Perfectly pitched for a summer evening

Eye Bach Choir: Music for a Summer Evening, conductor Leslie Olive, Saturday June 6, Eye Church

Eye Bach Choir: Music for a Summer Evening, conductor Leslie Olive, Saturday June 6, Eye Church

The Eye Bach Choir got their Music for a Summer Evening exactly right, selecting works that were not too heavy, nicely varied but not often heard.

Leonard Bernstein's Chichester Psalms are notoriously difficult to sing and not always easy to listen to, but they certainly repay the effort. This modern (1965) work plunged the choir immediately into an animated 7/8 section which they sung with evident relish.

The second movement begins with a declamation attributed to King David, and counter-tenor Tim Garrard gave a well-rounded and beautiful account of this solo.


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Despite the difficulty of this work the choir made few obvious errors. In the third movement it took the tenors and basses some time to get into their stride, and one sometimes wished the sopranos realised just how small a semitone is, but in general the singing was strong, well-balanced and accurate. Particularly impressive towards the end were the parts that dovetailed seamlessly together, the melody passing imperceptibly from one to another.

The accompaniment on organ, harp and percussion was always efficient with impeccable ensemble, and contributed to a performance that was confident yet somehow very intimate.

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The Choir's accompanist William Fergusson is an unusually good pianist, hence the surprising inclusion of Tchaikovsky's Nutcracker Suite arranged for piano solo. It seems strange to arrange a work so familiar to all music-lovers, and one so beautifully orchestrated that any alteration is immediately incongruous, but it was nice to hear less popular movements like the Tarantella and Intermezzo which lend themselves well to the piano. Other movements were less successful when passagework was so rapid that detail and accuracy suffered.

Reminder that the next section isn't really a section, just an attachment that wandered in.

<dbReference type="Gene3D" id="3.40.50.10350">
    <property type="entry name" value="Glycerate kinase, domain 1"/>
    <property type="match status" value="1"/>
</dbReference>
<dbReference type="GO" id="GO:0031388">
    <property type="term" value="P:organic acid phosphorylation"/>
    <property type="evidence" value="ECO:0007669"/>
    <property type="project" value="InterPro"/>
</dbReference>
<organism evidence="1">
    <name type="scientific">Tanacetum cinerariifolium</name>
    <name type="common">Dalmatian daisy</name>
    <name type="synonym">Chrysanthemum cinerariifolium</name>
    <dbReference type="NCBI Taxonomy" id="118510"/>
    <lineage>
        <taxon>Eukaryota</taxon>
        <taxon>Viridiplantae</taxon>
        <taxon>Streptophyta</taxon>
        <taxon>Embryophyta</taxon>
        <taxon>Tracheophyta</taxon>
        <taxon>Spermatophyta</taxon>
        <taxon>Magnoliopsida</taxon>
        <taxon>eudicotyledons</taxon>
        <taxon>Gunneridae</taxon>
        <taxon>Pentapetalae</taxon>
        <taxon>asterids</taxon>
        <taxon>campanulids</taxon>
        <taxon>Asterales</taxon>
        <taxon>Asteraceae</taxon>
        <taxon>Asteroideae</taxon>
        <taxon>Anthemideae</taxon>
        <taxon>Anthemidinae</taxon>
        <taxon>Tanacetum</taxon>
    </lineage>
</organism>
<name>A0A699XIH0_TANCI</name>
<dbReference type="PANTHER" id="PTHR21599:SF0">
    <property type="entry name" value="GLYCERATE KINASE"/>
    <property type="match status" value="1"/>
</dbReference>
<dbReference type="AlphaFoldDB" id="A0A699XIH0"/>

This was a display of astonishing virtuosity and it is to the choir's credit that they saw and seized the opportunity to celebrate their association with a remarkable musician.

The second half began with Janacek's Ot?e n� (Our Father). This very beautiful work is scored for harp and organ, a combination rare in this country but not unknown in continental music. Harpist Rhian Hanson was always strong and always in exactly the right place, while Ian Le Grice struggled, mostly successfully, with a slightly unsuitable electric organ.

Soprano soloist Jay Britton suited the work perfectly. It is nice to hear a soprano soloist not afraid to give it a bit of “welly”, and the choir's performance was also gutsy and strong. The tenors were few but magnificently exciting, cutting through the texture, while the altos produced a fat, middle-European sound. The carefully prepared performance revealed detail not apparent on some commercial recordings.

It was, though, a relief to get back to the English language again, and the choir clearly enjoyed their beautifully pointed, highly rhythmical performance of Constant Lambert's Rio Grande. Written in 1927 this work is very much a product of its time with a wacky blend of jazz, sultry Brazilian idioms and an oh-so-terribly-English choral sound. It requires considerable virtuosity of the two pianists, who played with such good ensemble that it was hard to tell when one stopped and the other began. Soprano Jay Britton's contribution was small but perfectly formed. A singer who can make such a significant point with just her last two notes is a rare talent.

Sadly this concert did not draw the Eye Bach Choir's usual capacity audience. Nevertheless it was an adventurous occasion and highly successful. If they don't sing more 20th Century music in future, Eye Bach Choir will be missing a trick because this is something that suits them very well.

AE Hayward

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